Sober since 10/10/90

Del H.
Lancaster, California


Great job, M.T. I have 12 years in NA. I feel at home there, and it works for me. I came to NA through AA. They told me that I didn't belong in their fellowship, and should go to NA. I carried a resentment for a long time, but now I am grateful to those old-timers who led me to my home. Thanks for the info. I never knew Bill W. did LSD. Wow!

Sharon M.
Phoenix, Arizona


Bill W. loved his LSD. In the mid-to-late '50s, when he tripped regularly, Bill turned down a request from an unknown Harvard academic named Timothy Leary for a score of acid—this at a time when the conservative, white-bread Reader's Digest ran a story praising a wonderful new substance that promised to unlock the doors to understanding mental illness. Bill quit LSD by the end of the decade when news of dangerous side effects of the drug started to emerge—people jumping out of windows thinking they could fly, etc.

Bill was always looking for a chemical solution for the ills of the world. At the time of his retirement from AA World Services, he was asked not to use AA stationery to promote his view that massive amounts of niacin might be the long sought answer to everything.

What's the big deal? In 30 years in New York AA, I've never had a problem talking about other drugs.

Richard K.
Lower East Side


Hats off to M.T. As a younger member of AA, I know exactly what she is talking about. I have seen it in Virginia, Kansas, and Minnesota—all places that I have lived in my six years of sobriety. I understand the myopic self-righteousness that can exist, and know that a lot of addicts would rather be right than happy. I truly believe that as the "old guard" goes off to that big meeting in the sky, the issue of exactly what addiction is is will become obsolete.

St. Paul, Minnesota


I am a member of AA, and have been sober for over four years. I joined in Australia, then attended meetings in England, all over Europe, in South Africa, and in the U.S. Never have I heard anyone with drug addiction and alcohol problems stopped from sharing. Most members have had experience with drugs and many see drugs as their primary addiction—but the same solution works, so why quibble about the definition of the illness. Also, sobriety is defined by the vast majority in AA as being free of any mood-altering substance, and people who continue to smoke pot after they stop drinking are normally not considered sober by other members. If NA is growing faster than AA, that is great. But there are still a lot young people (I'm in my twenties) who loved boozing the most, so AA is by no means redundant.

Gaithersburg, Maryland


The question is not "Is AA perfect?" It is "Does AA help people?" I am an NA member who was saved by AA until we could get our meetings off the ground. It is true that many AA meetings don't permit sharing about drug use, and this can be a major turnoff for newcomers. However, NA is far from free of its own nuances. Just try to say the word "sober" in an NA meeting and you'll know what I mean.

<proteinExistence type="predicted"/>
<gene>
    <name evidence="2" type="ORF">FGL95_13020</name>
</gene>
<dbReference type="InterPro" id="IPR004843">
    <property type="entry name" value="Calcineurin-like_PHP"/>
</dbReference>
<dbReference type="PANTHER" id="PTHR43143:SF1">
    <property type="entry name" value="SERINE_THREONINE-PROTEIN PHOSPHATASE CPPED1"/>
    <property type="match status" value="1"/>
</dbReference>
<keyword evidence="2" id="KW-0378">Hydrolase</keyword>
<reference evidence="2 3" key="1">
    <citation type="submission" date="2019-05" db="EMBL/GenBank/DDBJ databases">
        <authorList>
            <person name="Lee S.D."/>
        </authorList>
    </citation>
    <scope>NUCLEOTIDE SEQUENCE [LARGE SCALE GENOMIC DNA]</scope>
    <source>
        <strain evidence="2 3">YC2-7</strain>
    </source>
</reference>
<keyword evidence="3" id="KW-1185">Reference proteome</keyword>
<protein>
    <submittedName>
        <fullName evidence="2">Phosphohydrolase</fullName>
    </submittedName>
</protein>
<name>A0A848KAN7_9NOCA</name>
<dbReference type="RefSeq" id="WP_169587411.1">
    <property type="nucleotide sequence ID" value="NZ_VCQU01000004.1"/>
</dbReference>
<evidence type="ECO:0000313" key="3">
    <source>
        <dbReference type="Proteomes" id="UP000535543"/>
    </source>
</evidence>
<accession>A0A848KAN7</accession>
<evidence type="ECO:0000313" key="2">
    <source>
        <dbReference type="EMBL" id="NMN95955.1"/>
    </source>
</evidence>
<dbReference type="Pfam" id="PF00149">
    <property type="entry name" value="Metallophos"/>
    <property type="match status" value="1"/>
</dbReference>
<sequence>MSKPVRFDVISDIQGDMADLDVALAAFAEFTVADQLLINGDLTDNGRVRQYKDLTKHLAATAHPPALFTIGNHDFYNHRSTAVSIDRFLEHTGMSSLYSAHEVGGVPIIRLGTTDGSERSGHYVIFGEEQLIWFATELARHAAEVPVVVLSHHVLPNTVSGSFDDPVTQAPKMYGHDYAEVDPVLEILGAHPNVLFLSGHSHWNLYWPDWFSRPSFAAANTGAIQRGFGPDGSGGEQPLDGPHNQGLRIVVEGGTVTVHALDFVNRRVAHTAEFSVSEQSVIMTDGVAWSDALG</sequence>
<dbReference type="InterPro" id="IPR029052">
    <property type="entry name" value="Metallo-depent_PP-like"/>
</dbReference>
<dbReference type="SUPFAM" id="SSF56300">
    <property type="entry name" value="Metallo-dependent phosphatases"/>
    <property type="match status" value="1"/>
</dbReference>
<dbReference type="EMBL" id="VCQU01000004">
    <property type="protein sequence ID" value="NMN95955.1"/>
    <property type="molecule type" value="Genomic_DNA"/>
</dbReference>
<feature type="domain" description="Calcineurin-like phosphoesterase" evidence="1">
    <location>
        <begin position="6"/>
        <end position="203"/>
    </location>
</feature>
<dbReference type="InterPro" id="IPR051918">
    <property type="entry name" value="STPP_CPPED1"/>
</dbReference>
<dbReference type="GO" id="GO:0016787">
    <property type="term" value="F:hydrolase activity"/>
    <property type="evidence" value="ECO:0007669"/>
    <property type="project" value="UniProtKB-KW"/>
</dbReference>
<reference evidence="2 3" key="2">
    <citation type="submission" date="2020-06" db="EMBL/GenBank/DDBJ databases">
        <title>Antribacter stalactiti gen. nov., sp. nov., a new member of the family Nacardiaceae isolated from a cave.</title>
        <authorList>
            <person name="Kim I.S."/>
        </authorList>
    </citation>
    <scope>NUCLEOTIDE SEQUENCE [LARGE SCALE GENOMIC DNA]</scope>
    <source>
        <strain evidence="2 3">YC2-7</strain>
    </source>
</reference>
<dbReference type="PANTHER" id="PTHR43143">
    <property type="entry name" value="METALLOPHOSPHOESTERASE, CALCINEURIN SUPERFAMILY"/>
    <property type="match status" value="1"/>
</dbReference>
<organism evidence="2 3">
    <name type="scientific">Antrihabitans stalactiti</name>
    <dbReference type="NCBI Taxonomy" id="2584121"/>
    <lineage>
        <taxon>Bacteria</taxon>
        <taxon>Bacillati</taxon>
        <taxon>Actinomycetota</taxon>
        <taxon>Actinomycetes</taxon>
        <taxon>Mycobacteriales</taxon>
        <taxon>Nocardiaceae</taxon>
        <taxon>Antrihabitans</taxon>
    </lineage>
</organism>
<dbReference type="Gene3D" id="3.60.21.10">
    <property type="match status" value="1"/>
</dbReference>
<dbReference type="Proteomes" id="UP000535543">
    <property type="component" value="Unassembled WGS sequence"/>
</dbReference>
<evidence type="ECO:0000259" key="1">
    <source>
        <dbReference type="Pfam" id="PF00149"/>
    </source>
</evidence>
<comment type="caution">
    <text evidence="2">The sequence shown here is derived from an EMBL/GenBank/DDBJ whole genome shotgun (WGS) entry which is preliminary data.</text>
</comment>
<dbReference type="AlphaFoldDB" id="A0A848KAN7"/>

Denny H.
Ambridge, Pennsylvania

12 AND 12-

As a 12-year member of NA I would like to thank you most profoundly for this article. Through the years I have heard that 12-step programs are all the same; it doesn't matter where you go. I go solely to NA because I don't get any grief from anybody about which drug I used or didn't use. In fact, "war stories" are discouraged and emphasis is placed on sharing recovery.

Most "purists" like myself give AA its due for our foundation, but realize that we don't belong in a singularly focused program. In fact, we can't afford to be so narrow-minded. For addicts, this can be life-threatening. Recovery can be found.

Karla M.
Prairie Grove, Arkansas


I'm disappointed that the Voice would publish an article like "AA Unmasked." I've been a member of AA for almost seven years. I'm a drug addict and an alcoholic and have never found any resistance to talking about drugs in an AA meeting. What I have found a resistance to is non-alcoholics participating in meetings. Why, when there is another program set up specifically for non-alcoholic drug addicts, would someone who doesn't identify themselves as an alcoholic want to attend AA? For those of us who were dually addicted, the question becomes which program better suits our needs.

The problems posed by M.T. don't exist in my home group. We have loads of people identifying as "addicts." There is no crotchety old man rapping on the table, no signs telling people to talk only about alcohol. What there is is an environment where people can find freedom from alcohol and drugs in a fellowship that offers a new life.

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